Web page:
An annotated guide to this morning's must-read hockey stories:
• Nobody else in the NHL could use Phil Kessel's stick. Justin Bourne explains why it, and the twigs of four other NHL players, are so unusual.
• In a sitdown with NHL.com, Capitals coach Barry Trotz talks about making Alex Ovechkin more accountable, identifying a second-line center and the future of Evgeni Kuznetsov. I like how Trotz repeats his controversial quote about Ovie: “He's got a lot of glide in his game.” Trotz isn't backing away from what he said, but he does take the opportunity to explain exactly what he means.
• The NHL life isn't all glamour and fat paychecks. Sometimes players have to sit through interviews like this one. Gotta give Steven Stamkos credit for being gracious, eh?
• Our buddies over at Extra Mustard have compiled a list of the biggest homer announcers in sports. Two hockey legends made the cut.
• On the 80th anniversary of Cannonball Pitre's death, Dave Stubbs offers this throwback piece on the first member of the Canadiens.
• James Reimer says he has no problems with coach Randy Carlyle and is looking forward to battling for the Maple Leafs' No. 1 job after signing a two-year deal last week. This isn't just the high road for Reimer. After surveying the landscape, he probably realized that Toronto was his only road and he'd better figure out how to play nice.
• After spending most of his first year with the Blue Jackets watching games from the press box, Nathan Horton is ready to be an impact player. If he can stay healthy, he can play a significant top-six role. If ...
• What impact will Tomas Tatar's new contract have on the Red Wings' ability to re-sign Daniel Alfredsson this summer? And what do you mean Mike Babcock is in the market for another assistant coach?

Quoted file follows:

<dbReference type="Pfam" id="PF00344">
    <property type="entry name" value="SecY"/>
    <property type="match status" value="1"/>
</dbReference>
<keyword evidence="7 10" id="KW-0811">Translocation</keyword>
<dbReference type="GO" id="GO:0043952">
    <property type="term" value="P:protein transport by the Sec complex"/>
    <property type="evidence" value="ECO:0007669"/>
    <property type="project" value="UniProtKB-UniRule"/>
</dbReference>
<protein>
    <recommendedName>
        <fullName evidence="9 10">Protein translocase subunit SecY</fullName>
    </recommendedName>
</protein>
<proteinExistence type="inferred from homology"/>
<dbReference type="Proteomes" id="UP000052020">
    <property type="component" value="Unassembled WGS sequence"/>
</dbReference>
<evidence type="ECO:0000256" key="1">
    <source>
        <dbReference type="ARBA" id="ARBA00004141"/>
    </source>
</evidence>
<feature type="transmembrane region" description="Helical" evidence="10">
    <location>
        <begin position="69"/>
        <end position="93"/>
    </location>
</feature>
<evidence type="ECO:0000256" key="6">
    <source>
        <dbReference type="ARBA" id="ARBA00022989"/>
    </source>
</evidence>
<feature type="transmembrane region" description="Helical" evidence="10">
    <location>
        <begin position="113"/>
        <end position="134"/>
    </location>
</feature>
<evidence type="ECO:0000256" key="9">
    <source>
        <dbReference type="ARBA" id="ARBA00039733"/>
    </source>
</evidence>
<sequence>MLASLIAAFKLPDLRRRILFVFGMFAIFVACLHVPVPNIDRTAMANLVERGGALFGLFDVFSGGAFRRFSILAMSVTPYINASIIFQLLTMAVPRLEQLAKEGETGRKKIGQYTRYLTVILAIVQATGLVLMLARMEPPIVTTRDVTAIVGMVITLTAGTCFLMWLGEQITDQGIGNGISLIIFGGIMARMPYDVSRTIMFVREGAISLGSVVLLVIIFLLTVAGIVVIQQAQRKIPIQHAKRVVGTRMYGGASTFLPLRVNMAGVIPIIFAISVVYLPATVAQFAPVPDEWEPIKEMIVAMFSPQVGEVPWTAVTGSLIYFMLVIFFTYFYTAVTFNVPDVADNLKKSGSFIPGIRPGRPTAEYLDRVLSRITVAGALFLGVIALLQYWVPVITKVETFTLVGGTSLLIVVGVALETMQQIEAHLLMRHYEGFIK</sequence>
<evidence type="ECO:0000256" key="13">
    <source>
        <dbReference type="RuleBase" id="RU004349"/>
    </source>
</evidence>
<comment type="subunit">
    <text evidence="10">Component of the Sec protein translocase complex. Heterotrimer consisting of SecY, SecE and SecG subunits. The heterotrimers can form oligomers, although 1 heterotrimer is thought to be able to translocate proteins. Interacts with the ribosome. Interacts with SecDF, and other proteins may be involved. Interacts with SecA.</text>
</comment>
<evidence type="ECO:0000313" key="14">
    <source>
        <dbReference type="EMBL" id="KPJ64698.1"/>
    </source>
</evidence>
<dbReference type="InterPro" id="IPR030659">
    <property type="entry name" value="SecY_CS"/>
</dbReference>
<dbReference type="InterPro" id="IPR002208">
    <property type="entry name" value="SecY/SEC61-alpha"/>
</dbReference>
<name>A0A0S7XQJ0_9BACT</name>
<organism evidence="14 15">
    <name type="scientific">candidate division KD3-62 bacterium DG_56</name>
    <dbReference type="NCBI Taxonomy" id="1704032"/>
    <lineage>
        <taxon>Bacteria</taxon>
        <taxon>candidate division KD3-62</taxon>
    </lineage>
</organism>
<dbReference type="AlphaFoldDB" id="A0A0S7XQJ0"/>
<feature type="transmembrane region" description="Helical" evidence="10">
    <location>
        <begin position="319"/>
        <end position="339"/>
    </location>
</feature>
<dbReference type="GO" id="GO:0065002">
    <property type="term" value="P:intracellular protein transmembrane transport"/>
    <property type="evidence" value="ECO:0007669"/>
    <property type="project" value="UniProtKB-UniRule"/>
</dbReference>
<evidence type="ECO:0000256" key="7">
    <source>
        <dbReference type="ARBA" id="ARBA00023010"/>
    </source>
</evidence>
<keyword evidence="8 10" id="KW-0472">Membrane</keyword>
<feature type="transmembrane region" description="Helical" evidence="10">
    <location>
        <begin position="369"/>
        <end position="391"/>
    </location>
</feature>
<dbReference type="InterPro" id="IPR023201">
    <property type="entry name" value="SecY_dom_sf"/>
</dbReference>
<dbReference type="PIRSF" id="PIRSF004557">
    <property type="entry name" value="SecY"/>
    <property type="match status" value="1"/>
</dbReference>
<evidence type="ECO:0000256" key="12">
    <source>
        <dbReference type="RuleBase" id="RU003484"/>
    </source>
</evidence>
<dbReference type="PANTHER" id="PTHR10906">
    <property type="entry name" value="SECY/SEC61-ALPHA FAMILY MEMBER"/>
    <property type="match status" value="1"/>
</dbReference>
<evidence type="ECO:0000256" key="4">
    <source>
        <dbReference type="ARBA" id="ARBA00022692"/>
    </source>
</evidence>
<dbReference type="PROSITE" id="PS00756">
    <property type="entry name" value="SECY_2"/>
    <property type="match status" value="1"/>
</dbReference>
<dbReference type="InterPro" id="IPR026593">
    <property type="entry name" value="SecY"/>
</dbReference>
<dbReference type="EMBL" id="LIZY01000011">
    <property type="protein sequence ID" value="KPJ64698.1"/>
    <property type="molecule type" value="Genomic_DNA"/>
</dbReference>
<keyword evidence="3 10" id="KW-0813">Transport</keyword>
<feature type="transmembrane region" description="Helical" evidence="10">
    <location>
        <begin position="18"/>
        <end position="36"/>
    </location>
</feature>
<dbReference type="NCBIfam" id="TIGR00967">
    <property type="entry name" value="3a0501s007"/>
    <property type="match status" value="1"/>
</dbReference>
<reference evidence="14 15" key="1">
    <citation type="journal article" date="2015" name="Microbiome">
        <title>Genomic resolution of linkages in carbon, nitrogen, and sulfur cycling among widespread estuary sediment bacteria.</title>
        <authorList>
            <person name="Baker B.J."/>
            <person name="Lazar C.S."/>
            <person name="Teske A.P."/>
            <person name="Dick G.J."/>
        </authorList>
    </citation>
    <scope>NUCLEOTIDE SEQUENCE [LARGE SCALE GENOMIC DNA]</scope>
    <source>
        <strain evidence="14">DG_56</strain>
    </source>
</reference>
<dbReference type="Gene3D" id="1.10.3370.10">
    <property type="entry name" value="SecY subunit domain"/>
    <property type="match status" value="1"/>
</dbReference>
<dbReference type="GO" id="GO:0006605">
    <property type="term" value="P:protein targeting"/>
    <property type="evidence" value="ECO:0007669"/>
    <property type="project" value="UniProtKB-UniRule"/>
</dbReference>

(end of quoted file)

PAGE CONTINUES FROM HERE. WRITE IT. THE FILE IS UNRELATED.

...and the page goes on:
• Ken Hitchcock says the No. 1 job in St. Louis is Brian Elliott's to lose, but the Blues' goalie is taking nothing for granted. Despite the assurances of his coach, the veteran keeper will be pushed hard by rookie Jake Allen and he knows his leash will be short.
• The folks over at Icethetics put together a great piece explaining the origins of one of hockey's most iconic logos, and revealing how the designers are still making a profit off the Whalers today.
• An Australian man was dragged, kicking and screaming, to the finale of the Canada-U.S. exhibition series in Sydney. He left wondering if he had just watched the glorified chasing of a frozen urinal cake.
• Defenseman David Warsofsky signed a new deal with the Bruins last week knowing full well that he may be traded before he puts on the black and gold again.
A die-hard Flyers fan got an assist from a team legend to help celebrate her 104th birthday last week. Pretty awesome: